Meet the Insiders: Jonathan Davis
I had an opportunity to sit down with one of our ATM Insiders, Jonathan Davis, to get the inside scoop on what he does, what he’s looking forward to at the conference and the future of technology. Be sure to follow Jonathan on Twitter at @Subnetwork and check out his "It must be the network..." blog.
PK: When you’re not hanging out at ATM18, what’s your day job?
JD: I’m a senior network engineer for a large municipality. I focus on wireless, but I work across all areas of networking. I have a diverse background, which is a key strength when I get pulled into issues relating to systems, applications and databases.
When I got started in IT, I worked in every aspect other than networking. I took a position with a global manufacturing company, and shortly after I started, they asked me to be the networking person. I was considering getting out of IT. I was burned out, and hadn’t done anything that clicked with me. I figured if networking wasn’t a good fit, I would truly know that IT wasn’t for me.
I went to a couple of classes, and networking grabbed a hold of me. That was about 12 years ago. I can see myself doing networking for the next 20 years.
PK: What motivates you to do what you do?
JD: I love learning new things. I’m an expert in networking, but I also learn about everything else.
Networking is complex. There’s a running mantra that it’s always the network. The network touches all areas and aspects. For someone who doesn’t understand it, the network is a black box.
But I get a 20,000-foot view. I see all the streets and roads and houses, and how they fit together and work. I really enjoy that view.
PK: What is the first thing you’ll do when you get to Vegas for ATM18?
JD: I love the social aspect of conferences. We have a great group of ATM Insiders attending. Once I get settled in my room, I’ll see who’s around and get together with them. I’ll meet new people.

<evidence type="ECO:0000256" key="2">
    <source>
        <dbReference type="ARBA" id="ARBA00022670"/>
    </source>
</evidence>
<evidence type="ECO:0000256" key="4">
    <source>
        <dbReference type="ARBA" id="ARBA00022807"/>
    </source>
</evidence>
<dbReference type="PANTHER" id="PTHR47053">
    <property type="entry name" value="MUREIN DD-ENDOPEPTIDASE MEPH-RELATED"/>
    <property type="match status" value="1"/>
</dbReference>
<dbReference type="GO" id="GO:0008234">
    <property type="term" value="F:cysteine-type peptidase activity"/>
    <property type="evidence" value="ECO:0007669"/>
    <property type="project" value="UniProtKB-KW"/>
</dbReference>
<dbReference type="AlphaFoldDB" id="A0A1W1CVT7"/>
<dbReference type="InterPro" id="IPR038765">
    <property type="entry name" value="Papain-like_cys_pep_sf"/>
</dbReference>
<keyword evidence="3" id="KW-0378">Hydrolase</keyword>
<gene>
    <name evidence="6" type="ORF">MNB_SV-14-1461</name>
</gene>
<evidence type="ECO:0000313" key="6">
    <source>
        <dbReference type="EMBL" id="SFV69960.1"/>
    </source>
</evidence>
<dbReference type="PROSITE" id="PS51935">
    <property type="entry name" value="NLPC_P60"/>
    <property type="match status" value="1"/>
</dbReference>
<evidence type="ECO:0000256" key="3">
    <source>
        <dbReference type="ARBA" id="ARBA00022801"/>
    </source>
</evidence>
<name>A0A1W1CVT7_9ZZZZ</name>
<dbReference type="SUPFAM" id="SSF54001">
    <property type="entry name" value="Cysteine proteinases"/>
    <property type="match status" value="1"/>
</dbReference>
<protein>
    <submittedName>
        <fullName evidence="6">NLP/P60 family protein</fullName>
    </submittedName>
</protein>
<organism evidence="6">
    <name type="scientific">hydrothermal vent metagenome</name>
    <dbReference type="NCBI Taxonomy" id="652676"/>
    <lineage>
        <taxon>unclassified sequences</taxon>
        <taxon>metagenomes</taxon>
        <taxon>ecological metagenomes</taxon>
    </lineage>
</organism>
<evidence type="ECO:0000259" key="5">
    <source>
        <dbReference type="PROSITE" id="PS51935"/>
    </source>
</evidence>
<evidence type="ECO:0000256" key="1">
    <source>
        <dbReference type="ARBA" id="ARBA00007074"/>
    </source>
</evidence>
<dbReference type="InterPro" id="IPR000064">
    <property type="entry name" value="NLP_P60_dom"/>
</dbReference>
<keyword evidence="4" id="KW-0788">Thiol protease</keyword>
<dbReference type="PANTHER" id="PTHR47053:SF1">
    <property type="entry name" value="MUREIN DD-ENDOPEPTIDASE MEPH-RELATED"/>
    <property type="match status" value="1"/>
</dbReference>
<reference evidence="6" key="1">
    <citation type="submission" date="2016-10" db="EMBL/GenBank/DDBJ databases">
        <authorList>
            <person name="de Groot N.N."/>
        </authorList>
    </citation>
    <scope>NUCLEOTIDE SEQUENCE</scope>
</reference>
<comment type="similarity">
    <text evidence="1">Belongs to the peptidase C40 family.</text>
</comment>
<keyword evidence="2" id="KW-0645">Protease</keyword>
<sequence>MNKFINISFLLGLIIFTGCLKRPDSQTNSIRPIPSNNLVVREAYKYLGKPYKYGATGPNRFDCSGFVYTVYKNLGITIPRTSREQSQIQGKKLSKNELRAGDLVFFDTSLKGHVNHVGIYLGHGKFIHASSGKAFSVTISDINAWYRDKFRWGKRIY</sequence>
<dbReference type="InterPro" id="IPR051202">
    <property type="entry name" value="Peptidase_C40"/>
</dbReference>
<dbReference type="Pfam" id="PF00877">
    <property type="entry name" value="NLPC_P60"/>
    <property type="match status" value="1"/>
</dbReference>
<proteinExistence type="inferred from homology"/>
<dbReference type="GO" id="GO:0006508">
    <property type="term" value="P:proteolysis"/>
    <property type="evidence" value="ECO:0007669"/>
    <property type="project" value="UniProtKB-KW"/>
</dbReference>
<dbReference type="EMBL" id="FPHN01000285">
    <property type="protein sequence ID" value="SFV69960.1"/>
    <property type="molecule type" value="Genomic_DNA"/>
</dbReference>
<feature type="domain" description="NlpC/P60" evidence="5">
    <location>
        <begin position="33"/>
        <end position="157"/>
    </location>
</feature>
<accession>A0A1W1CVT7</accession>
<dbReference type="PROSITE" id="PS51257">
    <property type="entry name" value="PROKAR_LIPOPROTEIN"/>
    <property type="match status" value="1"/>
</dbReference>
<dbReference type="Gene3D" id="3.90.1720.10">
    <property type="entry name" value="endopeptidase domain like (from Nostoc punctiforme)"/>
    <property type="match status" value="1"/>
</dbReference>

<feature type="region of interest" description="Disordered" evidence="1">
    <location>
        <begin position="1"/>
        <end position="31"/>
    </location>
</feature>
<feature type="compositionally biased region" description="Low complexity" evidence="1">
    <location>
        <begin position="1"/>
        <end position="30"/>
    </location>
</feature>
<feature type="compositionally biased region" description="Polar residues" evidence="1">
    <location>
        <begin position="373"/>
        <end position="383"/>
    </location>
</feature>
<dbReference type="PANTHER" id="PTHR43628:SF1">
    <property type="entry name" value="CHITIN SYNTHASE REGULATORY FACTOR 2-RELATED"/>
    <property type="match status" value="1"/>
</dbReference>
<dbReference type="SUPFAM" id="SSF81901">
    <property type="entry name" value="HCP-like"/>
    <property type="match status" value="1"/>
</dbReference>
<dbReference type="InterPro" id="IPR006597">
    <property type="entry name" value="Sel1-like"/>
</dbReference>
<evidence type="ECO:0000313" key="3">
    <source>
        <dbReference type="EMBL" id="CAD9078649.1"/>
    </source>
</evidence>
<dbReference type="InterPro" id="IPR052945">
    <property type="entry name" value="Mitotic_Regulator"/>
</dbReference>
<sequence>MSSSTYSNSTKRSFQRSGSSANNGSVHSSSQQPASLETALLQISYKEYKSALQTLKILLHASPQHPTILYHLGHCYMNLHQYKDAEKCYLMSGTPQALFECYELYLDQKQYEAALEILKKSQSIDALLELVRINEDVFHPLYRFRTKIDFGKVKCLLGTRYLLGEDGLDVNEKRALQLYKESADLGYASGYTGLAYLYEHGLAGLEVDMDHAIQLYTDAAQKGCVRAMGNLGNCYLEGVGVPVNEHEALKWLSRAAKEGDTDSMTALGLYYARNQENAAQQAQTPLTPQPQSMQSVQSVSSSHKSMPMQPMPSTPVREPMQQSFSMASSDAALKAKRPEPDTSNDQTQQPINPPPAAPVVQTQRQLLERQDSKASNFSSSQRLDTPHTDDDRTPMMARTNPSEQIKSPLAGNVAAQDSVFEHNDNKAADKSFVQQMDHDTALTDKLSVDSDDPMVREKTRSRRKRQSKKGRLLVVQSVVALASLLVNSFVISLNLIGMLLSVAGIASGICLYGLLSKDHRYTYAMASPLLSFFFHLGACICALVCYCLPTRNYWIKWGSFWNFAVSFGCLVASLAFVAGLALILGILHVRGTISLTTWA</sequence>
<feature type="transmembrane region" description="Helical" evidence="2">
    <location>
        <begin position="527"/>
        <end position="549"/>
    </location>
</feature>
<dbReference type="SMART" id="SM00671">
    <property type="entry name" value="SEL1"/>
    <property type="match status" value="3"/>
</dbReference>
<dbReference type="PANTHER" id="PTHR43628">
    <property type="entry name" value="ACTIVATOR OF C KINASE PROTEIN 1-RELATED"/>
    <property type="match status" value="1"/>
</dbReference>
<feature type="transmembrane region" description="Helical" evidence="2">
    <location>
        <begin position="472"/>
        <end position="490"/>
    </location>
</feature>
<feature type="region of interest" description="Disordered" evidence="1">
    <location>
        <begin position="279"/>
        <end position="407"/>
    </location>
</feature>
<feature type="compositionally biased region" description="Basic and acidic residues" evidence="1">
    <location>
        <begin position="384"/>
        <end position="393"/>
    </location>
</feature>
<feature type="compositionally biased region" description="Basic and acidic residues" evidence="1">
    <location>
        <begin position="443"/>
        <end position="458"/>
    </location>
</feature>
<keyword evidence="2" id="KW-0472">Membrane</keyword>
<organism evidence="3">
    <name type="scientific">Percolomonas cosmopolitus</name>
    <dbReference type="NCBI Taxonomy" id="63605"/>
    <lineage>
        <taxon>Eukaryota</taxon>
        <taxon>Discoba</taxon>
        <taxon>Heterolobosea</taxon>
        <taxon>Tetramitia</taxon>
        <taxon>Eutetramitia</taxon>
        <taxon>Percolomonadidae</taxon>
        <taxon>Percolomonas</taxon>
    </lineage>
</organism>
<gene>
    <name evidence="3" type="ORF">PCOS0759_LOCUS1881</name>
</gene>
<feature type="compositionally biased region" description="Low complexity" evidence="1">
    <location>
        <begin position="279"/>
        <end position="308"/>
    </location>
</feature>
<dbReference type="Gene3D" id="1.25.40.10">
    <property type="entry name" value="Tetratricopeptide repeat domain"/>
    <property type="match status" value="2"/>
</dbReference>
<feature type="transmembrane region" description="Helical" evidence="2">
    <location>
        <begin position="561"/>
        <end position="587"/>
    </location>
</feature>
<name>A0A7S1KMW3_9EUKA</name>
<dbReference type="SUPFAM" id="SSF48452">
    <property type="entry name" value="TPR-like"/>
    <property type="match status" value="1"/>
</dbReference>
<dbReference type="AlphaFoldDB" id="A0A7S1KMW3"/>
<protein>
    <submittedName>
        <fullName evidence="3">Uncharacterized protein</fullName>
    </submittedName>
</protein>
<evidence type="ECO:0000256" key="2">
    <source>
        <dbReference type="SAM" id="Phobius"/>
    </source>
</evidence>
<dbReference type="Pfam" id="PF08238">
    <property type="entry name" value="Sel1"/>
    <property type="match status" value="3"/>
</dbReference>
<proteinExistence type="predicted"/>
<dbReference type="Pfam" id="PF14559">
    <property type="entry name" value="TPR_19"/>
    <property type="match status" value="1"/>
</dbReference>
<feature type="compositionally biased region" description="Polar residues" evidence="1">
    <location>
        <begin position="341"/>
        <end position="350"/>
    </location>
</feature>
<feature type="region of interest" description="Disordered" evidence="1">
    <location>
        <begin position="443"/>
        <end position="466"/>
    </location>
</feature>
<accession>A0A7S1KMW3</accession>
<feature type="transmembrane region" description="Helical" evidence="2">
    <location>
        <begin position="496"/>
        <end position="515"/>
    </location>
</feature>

PK: What’s the coolest part about ATM18?
JD: The thing that most excites me most is delving deeper into the Aruba products.
PK: What technology are you wearing right now?
JD: An Apple Watch. I use it to keep track of workouts and it’s great for notifications.
PK: If you weren’t in technology, what would your life be like?
JD: I’d be in the military. I was all set to be a nuclear engineer in the Navy, but I hurt my ankle and it would have been two years to restart the process.
PK: Who do you see as the undisputed guru of technology innovation?
JD: Elon Musk is making people excited about innovation. What we’re going to see is a lot of people dream big because of him. It’s been awhile since we’ve had someone do that.
When I think about tech innovation, I think about all of the teams of scientists working on carbon nanotubes, which is a form of carbon that has a cylindrical nanostructure. It’s quite astounding. Carbon is the third most common element on earth, and it can replace silicon and lithium.
PK: And who would you want to have dinner with?
JD: I’d like to have dinner with a team of scientists who are working on carbon nanotubes.
PK: What will be the most life-changing technology in our lifetime?
JD: Carbon nanotubes. One day, silicon is going to be something in the past. Batteries and processors will be more efficient. Ultimately, we’ll be using an element that is very abundant.
PK: In what market segment will we see the next big disruption?
JD: Energy. It will come out of carbon nanotubes. The US is a little bit behind the curve right now. The energy transition is going to be similar to the digital transformation that took place in the 1990s. It will change our lives.
PK: What is your current favorite meme/GIF?
JD: Gremlin dunk tank.
So often, in our jobs and life in general, you can be put in that situation. You’re between a rock and a hard place, and sometimes you have to laugh about it.
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